Comparing and Contrasting the Novel and Movie Version of The Grapes of Wrath

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Comparing and Contrasting the Novel and Movie Version of The Grapes of Wrath

John Steinbeck wrote the The Grapes of Wrath in 1939 to rouse its readers against those who were responsible for keeping the American people in poverty. The Grapes of Wrath tells the story of the Joad family, migrant farmers from Oklahoma traveling to California in search of an illusion of prosperity. The novel's strong stance stirred up much controversy, as it was often called Communist propaganda, and banned from schools due to its vulgar language. However, Steinbeck's novel is considered to be his greatest work. It won the Pulitzer Prize, and later became an Academy Award winning movie in 1940. The novel and the movie are both considered to be wonderful
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The movie does not discuss in depth the vast significance of this route. On the other hand, Chapter 12 of the novel describes how Route 66 is a river of immigrants. This interchapter explains how the thousands traveling Route 66 are refugees from the troubles in the East, giving a better description of the time period. Finally, the movie never describes in depth the economic situation of California during the 1930's. In the movie, the story ends leaving the viewer with the image of California as a land of prosperity. However, the novel attacks the economic situation of California with rage in Chapter 25. In this interchapter, Steinbeck describes how a surplus can make prices so low that the farmers have no income, or how the supply of farm goods can be so scarce that the goods are priced too high to sale. This situation plagues California, and farmers are thrown in poverty. This chapter shows how California is not a safe haven for farmers, but a harsh, devouring environment. The interchapters in the novel form of Grapes of Wrath describe in detail the time period of the storyline, while the movie leaves the spectators unaware of the actual situation of the migrant farmers in the 1930's.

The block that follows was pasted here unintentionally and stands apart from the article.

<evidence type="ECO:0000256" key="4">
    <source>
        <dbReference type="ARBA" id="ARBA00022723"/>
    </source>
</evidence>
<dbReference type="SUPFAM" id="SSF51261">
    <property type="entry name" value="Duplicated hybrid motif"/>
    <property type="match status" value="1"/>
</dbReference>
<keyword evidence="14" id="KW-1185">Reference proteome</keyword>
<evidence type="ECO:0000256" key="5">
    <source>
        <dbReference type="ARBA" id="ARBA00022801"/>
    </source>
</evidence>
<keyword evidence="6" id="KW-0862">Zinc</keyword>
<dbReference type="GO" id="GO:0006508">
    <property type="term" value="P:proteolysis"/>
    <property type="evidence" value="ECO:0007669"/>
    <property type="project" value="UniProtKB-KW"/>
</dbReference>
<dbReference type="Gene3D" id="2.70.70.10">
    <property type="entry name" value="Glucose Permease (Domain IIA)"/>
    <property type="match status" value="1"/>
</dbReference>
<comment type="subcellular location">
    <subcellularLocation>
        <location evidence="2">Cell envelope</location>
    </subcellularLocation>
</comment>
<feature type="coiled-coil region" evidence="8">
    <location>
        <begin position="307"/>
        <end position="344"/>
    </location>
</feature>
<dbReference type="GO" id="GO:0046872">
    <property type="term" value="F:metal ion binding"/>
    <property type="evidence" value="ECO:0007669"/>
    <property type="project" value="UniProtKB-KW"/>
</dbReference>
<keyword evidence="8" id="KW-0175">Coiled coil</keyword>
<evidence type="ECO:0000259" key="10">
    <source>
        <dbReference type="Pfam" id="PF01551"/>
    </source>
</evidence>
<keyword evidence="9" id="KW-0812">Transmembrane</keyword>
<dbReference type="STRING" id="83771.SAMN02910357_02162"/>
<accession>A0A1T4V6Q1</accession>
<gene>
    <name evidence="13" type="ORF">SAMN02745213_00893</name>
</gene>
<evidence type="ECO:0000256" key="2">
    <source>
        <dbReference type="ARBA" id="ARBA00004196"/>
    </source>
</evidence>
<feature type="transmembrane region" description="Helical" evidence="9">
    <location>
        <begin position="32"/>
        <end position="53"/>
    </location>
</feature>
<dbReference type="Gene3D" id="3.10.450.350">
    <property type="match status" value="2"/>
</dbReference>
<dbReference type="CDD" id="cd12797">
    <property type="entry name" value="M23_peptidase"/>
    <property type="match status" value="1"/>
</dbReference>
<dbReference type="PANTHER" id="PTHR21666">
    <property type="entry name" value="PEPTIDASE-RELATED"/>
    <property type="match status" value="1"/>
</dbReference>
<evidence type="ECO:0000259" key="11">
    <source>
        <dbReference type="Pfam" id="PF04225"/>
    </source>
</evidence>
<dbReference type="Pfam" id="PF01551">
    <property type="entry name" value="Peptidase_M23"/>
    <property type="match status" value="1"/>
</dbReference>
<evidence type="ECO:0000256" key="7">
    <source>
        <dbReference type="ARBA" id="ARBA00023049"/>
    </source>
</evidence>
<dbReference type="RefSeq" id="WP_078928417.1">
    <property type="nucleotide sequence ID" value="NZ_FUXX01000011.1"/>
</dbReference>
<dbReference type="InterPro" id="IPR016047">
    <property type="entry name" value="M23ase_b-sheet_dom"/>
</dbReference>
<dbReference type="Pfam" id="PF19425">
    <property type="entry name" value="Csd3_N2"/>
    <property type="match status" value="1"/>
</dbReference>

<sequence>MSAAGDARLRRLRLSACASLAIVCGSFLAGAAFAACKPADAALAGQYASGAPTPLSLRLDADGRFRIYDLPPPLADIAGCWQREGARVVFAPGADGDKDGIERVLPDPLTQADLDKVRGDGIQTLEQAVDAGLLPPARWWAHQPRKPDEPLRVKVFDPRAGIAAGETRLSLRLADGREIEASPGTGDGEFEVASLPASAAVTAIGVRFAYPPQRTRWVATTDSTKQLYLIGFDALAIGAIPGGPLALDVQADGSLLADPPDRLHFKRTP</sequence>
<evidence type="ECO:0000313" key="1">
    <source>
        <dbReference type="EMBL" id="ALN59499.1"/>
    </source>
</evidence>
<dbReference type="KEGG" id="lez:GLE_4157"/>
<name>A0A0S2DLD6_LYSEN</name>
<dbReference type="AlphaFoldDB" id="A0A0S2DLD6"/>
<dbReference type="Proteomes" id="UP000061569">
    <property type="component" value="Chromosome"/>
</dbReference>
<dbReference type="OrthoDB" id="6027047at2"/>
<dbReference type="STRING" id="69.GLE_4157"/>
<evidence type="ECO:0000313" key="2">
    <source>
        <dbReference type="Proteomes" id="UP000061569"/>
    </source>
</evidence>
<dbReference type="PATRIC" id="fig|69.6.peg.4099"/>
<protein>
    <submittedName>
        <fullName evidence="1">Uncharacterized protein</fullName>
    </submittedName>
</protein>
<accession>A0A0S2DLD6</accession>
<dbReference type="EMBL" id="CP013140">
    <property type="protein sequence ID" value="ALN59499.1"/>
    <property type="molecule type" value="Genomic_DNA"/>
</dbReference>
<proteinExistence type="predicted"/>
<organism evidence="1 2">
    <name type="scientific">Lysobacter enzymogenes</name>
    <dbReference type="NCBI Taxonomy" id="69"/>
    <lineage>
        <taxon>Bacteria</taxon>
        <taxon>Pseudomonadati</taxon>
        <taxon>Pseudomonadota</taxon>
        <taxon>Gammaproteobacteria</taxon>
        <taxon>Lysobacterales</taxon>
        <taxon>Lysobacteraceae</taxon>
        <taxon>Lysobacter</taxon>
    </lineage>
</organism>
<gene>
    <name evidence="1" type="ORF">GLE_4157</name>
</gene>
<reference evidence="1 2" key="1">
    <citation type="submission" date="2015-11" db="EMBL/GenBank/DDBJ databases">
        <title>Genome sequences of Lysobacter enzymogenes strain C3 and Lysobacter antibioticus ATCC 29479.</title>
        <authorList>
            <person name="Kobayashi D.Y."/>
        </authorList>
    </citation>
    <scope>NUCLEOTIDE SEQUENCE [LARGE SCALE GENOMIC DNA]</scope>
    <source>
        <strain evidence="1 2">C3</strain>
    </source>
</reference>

In the novel form of Grapes of Wrath, Steinbeck uses different literary elements, which are not present in the movie, to provide a deeper meaning of the story. One major element in the novel that is absent in the movie is Steinbeck's use of
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